The level of Lake Okeechobee stayed around 16.4 feet above sea level last week, with rainfall and flow into the lake about the same as the combination of lake releases and evapotranspiration out of the lake.
According to the Dec. 21 Lake Okeechobee Environmental Conditions Report from the South Florida Water Management District, the lake was at 16.41 feet NGVD on Dec. 18. NGVD stands for National Geodetic Vertical Datum, the national standard reference for elevations.
According to Next Generation Weather Radar (NEXRAD) 0.71 inches of rain fell directly on the Lake last week.
The SFWMD report notes this is the third year in a row lake stages have exceeded 16 feet NGVD at the beginning of the dry season and is the highest lake stage at this time of year for more than two decades.
Average daily inflows (excluding rainfall) decreased from the previous week, going from 2,395 cubic feet per second (cfs) to 2,307 cfs.
Average daily outflows (excluding evapotranspiration) also decreased from the previous week going from 1,955 cfs to 1,686 cfs.
The most recent satellite image (Dec. 19, 2022) from the National Oceanic and Atmospheric Administration’s (NOAA) Harmful Algal Bloom Monitoring System showed very patchy low to moderate bloom potential along most of the nearshore areas and very patchy low potential scattered throughout most of the pelagic region of the Lake. (The pelagic region is the open lake water, away from the shoreline.)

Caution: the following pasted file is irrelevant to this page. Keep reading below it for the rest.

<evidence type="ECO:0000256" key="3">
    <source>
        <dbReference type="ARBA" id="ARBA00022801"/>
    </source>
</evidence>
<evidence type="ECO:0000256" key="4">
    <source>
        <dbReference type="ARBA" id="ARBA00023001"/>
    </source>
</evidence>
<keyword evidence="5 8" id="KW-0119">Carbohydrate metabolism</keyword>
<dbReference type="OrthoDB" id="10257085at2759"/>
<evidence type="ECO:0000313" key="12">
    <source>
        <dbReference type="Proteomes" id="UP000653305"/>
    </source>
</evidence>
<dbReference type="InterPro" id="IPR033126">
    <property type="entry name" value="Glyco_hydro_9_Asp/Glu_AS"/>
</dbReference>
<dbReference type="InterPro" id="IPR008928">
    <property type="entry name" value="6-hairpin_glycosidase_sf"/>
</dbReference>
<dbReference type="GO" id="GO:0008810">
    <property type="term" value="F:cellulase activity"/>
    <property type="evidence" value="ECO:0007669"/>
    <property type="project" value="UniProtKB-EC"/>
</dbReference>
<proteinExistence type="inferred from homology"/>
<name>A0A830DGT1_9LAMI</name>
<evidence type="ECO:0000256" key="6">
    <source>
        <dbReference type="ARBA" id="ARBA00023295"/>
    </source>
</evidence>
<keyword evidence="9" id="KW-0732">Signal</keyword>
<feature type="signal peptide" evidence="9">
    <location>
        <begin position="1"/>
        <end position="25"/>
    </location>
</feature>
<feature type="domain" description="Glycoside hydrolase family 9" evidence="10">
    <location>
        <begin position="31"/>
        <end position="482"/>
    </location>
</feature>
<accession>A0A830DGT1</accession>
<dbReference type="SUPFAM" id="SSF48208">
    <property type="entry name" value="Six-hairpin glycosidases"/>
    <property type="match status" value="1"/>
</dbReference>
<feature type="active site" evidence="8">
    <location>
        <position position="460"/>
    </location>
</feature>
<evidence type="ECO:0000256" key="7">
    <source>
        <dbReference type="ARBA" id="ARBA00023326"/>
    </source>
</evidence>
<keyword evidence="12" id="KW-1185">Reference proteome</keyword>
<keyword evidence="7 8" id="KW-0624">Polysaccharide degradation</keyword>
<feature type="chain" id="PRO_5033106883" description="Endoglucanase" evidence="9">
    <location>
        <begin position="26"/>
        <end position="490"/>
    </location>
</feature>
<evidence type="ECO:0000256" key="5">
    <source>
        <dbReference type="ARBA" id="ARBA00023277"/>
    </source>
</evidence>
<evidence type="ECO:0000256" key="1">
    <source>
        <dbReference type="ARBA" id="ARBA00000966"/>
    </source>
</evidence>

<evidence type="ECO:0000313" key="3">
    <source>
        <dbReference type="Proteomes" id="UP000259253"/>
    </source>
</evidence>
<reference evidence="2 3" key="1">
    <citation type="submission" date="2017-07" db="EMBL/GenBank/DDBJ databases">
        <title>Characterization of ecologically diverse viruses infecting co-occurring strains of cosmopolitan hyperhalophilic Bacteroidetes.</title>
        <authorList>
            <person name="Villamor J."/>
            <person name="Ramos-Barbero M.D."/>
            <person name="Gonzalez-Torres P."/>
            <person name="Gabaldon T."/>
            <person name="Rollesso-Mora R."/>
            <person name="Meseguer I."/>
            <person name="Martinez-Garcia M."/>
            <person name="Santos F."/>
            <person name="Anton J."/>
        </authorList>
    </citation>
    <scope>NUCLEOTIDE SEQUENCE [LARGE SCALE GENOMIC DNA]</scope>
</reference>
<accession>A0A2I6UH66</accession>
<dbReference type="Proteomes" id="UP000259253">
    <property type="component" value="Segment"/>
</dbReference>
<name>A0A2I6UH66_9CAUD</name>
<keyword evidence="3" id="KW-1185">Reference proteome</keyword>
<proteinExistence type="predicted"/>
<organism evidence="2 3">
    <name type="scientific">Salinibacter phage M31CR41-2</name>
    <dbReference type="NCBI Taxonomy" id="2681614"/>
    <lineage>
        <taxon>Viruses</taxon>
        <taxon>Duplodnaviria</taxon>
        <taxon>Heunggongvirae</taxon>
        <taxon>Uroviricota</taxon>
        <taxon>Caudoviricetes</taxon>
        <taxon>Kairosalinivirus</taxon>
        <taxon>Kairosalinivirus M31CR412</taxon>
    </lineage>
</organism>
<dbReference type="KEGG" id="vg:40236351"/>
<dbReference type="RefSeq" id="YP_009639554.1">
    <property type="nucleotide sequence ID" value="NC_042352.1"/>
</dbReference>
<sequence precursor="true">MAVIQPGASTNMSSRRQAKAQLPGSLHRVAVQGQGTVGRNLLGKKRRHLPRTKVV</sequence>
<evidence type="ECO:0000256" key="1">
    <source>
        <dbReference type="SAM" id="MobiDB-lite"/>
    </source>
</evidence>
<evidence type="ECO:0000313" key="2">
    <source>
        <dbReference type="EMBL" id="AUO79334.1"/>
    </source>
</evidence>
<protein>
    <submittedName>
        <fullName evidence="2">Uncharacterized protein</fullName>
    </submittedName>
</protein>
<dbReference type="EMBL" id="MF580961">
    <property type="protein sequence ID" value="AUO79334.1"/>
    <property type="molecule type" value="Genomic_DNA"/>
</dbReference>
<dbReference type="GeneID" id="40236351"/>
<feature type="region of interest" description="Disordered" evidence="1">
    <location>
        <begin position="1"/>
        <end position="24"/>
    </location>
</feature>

The U.S. Army Corps of Engineers (USACE) has set the target flow at the Franklin Lock at 2,000 cfs. However, this flow includes local basin runoff into the Caloosahatchee River as well as lake releases. If there is local basin runoff along the more than 40 miles of river between the lake and the Franklin Lock, less water is released from Lake Okeechobee.
According to USACE, for the seven day period ending Dec. 21, flow from Lake Okeechobee to the Caloosahatchee River through the Julian Keen Jr. Lock at Moore Haven averaged 1,275 cfs.
No water has been released from Lake O to the St. Lucie River since April 2021. USACE currently has no plans to release lake water east, although the Lake Okeechobee Regulation Schedule calls for releases up to 1,800 cfs under current conditions.
Some lake water continues to flow south for water supply for agricultural and urban uses. Lake Okeechobee supplies about half of the dry season water supply for West Palm Beach.
Water Conservation Area (WCA)-1 and WCA-2A are above schedule. WCA-3A is slightly below schedule, which will allows some water to flow from WCA-2A into WCA-3A.
Flow under the Tamiami Trail to Everglades National Park continues at about 1,500 cfs.